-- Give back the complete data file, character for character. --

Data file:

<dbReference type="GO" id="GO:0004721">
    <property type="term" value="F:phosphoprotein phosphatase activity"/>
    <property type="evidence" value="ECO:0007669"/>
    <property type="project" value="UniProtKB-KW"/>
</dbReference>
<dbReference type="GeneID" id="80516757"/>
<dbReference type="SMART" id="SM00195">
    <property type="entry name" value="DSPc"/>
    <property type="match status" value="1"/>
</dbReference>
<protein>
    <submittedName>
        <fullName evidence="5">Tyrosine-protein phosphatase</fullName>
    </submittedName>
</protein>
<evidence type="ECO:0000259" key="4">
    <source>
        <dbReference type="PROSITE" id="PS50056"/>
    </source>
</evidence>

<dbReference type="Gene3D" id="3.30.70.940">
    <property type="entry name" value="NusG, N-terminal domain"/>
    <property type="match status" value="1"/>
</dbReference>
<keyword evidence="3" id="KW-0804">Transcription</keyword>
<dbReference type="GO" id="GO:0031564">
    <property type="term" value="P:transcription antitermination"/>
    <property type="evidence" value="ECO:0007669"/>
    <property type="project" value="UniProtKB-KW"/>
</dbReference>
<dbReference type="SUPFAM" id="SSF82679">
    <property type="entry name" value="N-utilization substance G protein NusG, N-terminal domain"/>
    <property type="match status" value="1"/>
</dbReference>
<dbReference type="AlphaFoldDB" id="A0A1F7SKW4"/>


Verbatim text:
<dbReference type="GO" id="GO:0004721">
    <property type="term" value="F:phosphoprotein phosphatase activity"/>
    <property type="evidence" value="ECO:0007669"/>
    <property type="project" value="UniProtKB-KW"/>
</dbReference>
<dbReference type="GeneID" id="80516757"/>
<dbReference type="SMART" id="SM00195">
    <property type="entry name" value="DSPc"/>
    <property type="match status" value="1"/>
</dbReference>
<protein>
    <submittedName>
        <fullName evidence="5">Tyrosine-protein phosphatase</fullName>
    </submittedName>
</protein>
<evidence type="ECO:0000259" key="4">
    <source>
        <dbReference type="PROSITE" id="PS50056"/>
    </source>
</evidence>

<dbReference type="Gene3D" id="3.30.70.940">
    <property type="entry name" value="NusG, N-terminal domain"/>
    <property type="match status" value="1"/>
</dbReference>
<keyword evidence="3" id="KW-0804">Transcription</keyword>
<dbReference type="GO" id="GO:0031564">
    <property type="term" value="P:transcription antitermination"/>
    <property type="evidence" value="ECO:0007669"/>
    <property type="project" value="UniProtKB-KW"/>
</dbReference>
<dbReference type="SUPFAM" id="SSF82679">
    <property type="entry name" value="N-utilization substance G protein NusG, N-terminal domain"/>
    <property type="match status" value="1"/>
</dbReference>
<dbReference type="AlphaFoldDB" id="A0A1F7SKW4"/>